Steven Hyden’s Favorite Albums of 2017

Cultural Critic
12.05.17 4 Comments

Polyvinyl/Matador/Mosy Recordings

Whenever I post one of these things I feel obligated to point out the following:

1) Ranking albums is dumb …
I can’t really justify ranking one album I like as my 47th favorite album of the year and another album I like as my 34th favorite album of the year. If I tried to count my specific degrees of like for each record, I would sound insane. When you make a list, you wind up making a lot of stuff up.

2) … but it’s kind of fun …
As long as we don’t take this exercise too seriously, and remember this is all based on personal taste and not really about declaring These Albums As The Best As A Statement Of Fact. My list is unabashedly personal and not an attempt to reflect what mattered most in the culture overall this year.

3) … because it’s really about discovering an album or two (or possibly more!) that you might not have known about otherwise.
It’s the spirit of sharing, my brothers and sisters! And also the spirit of me forcing my music taste on to strangers at the end of another year. Thank you for indulging me.

MY TOP 11 THROUGH 50 ALBUMS
That thing I said earlier about not knowing the difference between my 47th favorite album and my 34th favorite album is mostly true. Albums 11 through 50 are just records I liked a lot, though not enough to get into the Top 10. I kind of like them all equally. However, I will say that albums 11 through 20 had a slightly better shot of landing in one of the spots from seven to 10. None of these albums had a realistic show of making the top six, however.
50. Ryan Adams, Prisoner
49. Thundercat, Drunk
48. Destroyer, ken
47. Robert Plant, Carry Fire
46. Rozwell Kid, Precious Art
45. Wolf Alice, Visions Of A Life
44. John Moreland, Big Bad Luv
43. Kevin Morby, City Music
42. (Sandy) Alex G, Rocket
41. Queens Of The Stone Age, Villains
40. Chris Stapleton, From A Room: Vol. 1
39. Fleet Foxes, Crack-Up
38. Gunn-Truscinski Duo, Bay Head
37. Kendrick Lamar, DAMN.
36. Jeremy Enigk, Ghosts
35. Cloakroom, Time Well
34. Old Crow Medicine Show, 50 Years Of Blonde On Blonde
33. Grizzly Bear, Painted Ruins
32. The Menzingers, After The Party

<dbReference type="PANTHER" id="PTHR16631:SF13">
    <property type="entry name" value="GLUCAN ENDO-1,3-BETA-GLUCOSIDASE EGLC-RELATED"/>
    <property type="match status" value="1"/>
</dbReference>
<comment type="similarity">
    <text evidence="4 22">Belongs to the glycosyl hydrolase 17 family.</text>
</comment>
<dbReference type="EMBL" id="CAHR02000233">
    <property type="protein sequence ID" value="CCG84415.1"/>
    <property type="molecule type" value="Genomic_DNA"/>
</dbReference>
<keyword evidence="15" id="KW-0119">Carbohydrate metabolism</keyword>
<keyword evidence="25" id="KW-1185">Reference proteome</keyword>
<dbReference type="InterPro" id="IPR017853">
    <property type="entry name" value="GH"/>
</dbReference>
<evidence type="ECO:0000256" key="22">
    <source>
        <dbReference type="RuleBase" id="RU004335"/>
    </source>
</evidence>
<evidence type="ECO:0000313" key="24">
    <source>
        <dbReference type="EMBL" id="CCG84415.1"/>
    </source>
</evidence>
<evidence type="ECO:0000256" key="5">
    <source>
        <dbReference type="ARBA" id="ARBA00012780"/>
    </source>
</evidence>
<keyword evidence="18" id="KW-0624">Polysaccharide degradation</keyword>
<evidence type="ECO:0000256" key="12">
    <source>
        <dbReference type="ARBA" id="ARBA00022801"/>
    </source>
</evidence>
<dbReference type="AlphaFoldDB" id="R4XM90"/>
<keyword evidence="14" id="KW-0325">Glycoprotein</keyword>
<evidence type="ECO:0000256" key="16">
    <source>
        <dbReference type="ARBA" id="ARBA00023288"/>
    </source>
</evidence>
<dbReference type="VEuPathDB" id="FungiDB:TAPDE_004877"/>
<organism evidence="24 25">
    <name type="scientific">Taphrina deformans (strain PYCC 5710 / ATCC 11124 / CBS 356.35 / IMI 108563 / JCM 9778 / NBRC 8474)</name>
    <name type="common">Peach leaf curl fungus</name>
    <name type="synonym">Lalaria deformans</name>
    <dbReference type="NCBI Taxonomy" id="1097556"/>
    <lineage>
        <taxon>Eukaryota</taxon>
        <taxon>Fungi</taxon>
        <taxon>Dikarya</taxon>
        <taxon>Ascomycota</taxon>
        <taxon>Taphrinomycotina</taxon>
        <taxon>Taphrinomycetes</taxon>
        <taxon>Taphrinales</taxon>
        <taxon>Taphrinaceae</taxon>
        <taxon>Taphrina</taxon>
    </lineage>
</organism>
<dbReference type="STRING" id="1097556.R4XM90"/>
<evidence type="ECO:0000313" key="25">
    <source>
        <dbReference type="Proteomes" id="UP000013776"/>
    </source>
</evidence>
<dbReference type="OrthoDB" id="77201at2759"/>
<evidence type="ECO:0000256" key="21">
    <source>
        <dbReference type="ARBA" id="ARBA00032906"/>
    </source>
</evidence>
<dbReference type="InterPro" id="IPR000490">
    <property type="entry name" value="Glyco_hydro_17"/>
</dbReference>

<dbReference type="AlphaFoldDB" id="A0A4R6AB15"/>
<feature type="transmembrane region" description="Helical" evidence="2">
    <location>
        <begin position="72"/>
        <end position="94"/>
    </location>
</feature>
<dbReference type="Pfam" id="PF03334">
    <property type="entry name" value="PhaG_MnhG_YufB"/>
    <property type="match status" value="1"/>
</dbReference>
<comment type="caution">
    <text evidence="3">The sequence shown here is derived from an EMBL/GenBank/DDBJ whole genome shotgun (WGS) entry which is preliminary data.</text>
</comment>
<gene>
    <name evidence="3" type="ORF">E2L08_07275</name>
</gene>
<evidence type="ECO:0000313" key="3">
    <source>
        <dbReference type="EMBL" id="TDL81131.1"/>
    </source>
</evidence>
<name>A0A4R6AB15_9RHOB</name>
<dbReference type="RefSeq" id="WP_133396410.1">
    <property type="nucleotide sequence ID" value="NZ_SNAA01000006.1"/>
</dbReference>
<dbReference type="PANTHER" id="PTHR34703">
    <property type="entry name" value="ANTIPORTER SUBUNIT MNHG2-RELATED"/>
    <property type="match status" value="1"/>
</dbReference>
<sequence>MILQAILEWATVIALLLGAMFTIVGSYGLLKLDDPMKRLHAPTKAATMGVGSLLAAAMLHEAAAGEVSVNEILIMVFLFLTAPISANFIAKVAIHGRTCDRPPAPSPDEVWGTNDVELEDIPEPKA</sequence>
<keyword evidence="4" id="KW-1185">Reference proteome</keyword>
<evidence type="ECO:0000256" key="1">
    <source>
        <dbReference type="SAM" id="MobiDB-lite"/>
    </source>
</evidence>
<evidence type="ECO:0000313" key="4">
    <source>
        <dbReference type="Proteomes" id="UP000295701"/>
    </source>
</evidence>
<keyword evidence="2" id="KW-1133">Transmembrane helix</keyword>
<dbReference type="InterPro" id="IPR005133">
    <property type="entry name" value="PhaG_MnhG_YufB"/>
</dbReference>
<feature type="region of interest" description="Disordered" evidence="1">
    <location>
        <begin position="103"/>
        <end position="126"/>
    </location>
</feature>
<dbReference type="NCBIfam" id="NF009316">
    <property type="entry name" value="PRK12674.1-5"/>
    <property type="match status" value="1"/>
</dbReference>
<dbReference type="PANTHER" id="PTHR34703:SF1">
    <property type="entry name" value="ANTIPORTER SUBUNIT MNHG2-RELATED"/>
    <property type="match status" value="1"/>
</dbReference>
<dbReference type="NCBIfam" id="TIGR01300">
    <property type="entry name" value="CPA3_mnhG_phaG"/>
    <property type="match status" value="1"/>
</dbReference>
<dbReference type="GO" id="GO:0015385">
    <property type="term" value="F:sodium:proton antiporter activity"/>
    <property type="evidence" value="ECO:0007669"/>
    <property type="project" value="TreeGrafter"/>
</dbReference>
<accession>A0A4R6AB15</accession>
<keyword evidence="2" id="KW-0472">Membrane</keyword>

31. Strand Of Oaks, Hard Love
30. Phoebe Bridgers, Stranger In The Alps
29. Japanese Breakfast, Soft Sounds From Another Planet
28. Sheer Mag, Need To Feel Your Love
27. Hurray For The Riff Raff, The Navigator
26. Japandroids, Near To The Wild Heart Of Life
25. Girlpool, Powerplant
24. Liam Gallagher, As You Were
23. Jay Som, Everybody Works
22. Thunder Dreamer, Capture
21. Jen Cloher, Jen Cloher
20. Wild Pink, Wild Pink
19. Courtney Barnett and Kurt Vile, Lotta Sea Lice
18. Oso Oso, The Yunahon Mixtape
17. The National, Sleep Well Beast
16. Manchester Orchestra, A Black Mile To The Surface
15. Alvvays, Antisocialites
14. Charly Bliss, Guppy
13. Alex Lahey, I Love You Like A Brother
12. Craig Finn, We All Want The Same Things
11. Rolling Blackouts Coastal Fever, The French Press

MY TOP 10
Like I said earlier, four of these albums could easily be swapped out for albums in the 11 through 20 slots. The records in the sixth, fifth, and fourth slots I feel pretty passionate about, however, and the albums in the third, second, and first slots are the LPs I would save in a fire if all the music released in 2017 was in a burning building.

10. Oneohtrix Point Never, Good Time Original Motion Picture Soundtrack
While I enjoyed the intense Safdie Brothers’ crime film, it doesn’t compare with the movie of the mind that is conjured by Daniel Lopatin’s relentless electronic score. On the album, a dense web of undulating synths and jarring white noise is occasionally punctuated by explosive soundbites from the film. But Lopatin’s deeply unsettling psychedelic trance music evokes its own rich cinematic vibe, creating the same disorienting despair in the listener that is felt by Robert Pattinson’s character in the movie. And then comes the closing song, “The Pure And The Damned,” a demented space-age supper-club ballad crooned with creepy tenderness by Iggy Pop, who imagines a dream world where one is free to “pet the crocodiles.” On this sublimely queasy album, Pop’s sentiment qualifies as heartwarming.

9. White Reaper, The World’s Best American Band